2019 Volume 7 Issue 2 Pages 103-110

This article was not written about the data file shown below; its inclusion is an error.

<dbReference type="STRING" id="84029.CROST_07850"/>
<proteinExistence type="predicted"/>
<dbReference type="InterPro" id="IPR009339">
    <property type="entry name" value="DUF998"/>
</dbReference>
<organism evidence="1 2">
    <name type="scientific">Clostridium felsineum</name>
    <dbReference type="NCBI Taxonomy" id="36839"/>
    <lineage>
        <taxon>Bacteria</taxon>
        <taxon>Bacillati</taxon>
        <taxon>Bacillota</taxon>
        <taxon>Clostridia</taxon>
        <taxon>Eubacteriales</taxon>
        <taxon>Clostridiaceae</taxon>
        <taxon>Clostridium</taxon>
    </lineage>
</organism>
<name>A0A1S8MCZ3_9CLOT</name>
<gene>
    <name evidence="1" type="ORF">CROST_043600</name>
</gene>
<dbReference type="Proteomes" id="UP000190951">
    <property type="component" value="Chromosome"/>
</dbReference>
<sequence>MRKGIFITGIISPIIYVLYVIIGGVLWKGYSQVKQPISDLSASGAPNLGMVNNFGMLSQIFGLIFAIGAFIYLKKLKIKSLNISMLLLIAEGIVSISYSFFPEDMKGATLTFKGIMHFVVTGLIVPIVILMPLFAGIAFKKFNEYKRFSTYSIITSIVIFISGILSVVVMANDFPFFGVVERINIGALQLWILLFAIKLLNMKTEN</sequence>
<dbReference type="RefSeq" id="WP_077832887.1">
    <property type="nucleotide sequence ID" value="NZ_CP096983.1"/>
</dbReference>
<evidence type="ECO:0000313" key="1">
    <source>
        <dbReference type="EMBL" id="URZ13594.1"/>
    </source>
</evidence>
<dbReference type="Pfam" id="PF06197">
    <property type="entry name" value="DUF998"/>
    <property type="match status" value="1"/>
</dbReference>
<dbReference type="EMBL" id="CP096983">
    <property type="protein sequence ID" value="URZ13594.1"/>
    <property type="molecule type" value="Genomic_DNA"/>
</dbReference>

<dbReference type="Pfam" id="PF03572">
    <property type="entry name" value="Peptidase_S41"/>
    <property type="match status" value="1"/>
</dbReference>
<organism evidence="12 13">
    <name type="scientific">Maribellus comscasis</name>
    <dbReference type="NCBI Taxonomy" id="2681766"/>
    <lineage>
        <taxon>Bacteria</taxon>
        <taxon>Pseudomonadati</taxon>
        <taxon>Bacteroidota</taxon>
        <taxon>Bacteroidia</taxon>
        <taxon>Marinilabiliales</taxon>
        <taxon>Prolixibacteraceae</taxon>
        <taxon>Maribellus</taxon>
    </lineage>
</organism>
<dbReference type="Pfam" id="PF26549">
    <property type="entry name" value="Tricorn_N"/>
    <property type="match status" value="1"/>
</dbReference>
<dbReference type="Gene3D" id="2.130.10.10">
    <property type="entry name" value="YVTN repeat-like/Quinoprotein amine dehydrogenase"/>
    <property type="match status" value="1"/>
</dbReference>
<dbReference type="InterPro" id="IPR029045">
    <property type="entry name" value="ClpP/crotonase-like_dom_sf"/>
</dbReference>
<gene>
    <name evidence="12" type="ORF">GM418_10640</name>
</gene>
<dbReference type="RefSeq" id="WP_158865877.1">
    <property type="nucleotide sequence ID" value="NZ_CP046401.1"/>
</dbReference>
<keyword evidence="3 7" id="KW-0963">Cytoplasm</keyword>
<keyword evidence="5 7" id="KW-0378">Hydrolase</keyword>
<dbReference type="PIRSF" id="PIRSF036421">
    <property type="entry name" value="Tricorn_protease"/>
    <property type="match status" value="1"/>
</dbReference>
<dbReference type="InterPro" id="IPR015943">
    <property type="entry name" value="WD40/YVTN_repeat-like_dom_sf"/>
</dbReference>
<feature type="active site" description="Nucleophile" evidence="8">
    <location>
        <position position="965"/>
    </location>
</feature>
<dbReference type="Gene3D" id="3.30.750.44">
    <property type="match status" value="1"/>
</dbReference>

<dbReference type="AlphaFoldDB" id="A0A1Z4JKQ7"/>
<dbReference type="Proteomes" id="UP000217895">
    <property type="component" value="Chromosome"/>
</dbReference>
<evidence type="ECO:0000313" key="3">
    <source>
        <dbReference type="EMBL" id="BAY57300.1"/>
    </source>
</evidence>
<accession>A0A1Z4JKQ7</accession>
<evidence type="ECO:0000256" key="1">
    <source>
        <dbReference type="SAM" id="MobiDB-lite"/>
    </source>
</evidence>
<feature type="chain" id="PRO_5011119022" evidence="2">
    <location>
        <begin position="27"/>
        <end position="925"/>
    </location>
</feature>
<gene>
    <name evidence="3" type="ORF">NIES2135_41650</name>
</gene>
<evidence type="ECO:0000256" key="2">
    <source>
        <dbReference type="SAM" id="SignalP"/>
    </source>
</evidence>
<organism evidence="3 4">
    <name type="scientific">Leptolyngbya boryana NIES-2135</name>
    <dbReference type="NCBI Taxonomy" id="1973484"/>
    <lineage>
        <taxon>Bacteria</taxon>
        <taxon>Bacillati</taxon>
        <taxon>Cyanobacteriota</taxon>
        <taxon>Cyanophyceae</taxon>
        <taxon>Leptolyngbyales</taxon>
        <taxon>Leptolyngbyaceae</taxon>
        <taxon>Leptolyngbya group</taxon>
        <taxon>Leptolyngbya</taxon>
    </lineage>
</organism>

A major problem in the subjective evaluation of TV image quality is individual variability among participants. The large individual differences in the susceptibility to image blurring result in imprecise evaluations and loss of power to detect statistically significant differences between experimental conditions. In image quality assessments of traditional televisions, the observers' visual acuities (VA) should be screened. For emerging TV systems with wide field-of-view (FOV), in which objects move quickly relative to the display frame, it is unclear whether screening viewers' VAs is sufficient or not. In the wide FOV TV image quality evaluations, screening of the dynamic visual acuity (DVA) might be effective to control for the individual differences. We show here that a significant correlation between the number of blurred frames reported and the observer's DVA. Therefore, DVA screening is important to avoid an imprecise evaluation and to detect statistical significance between experimental conditions.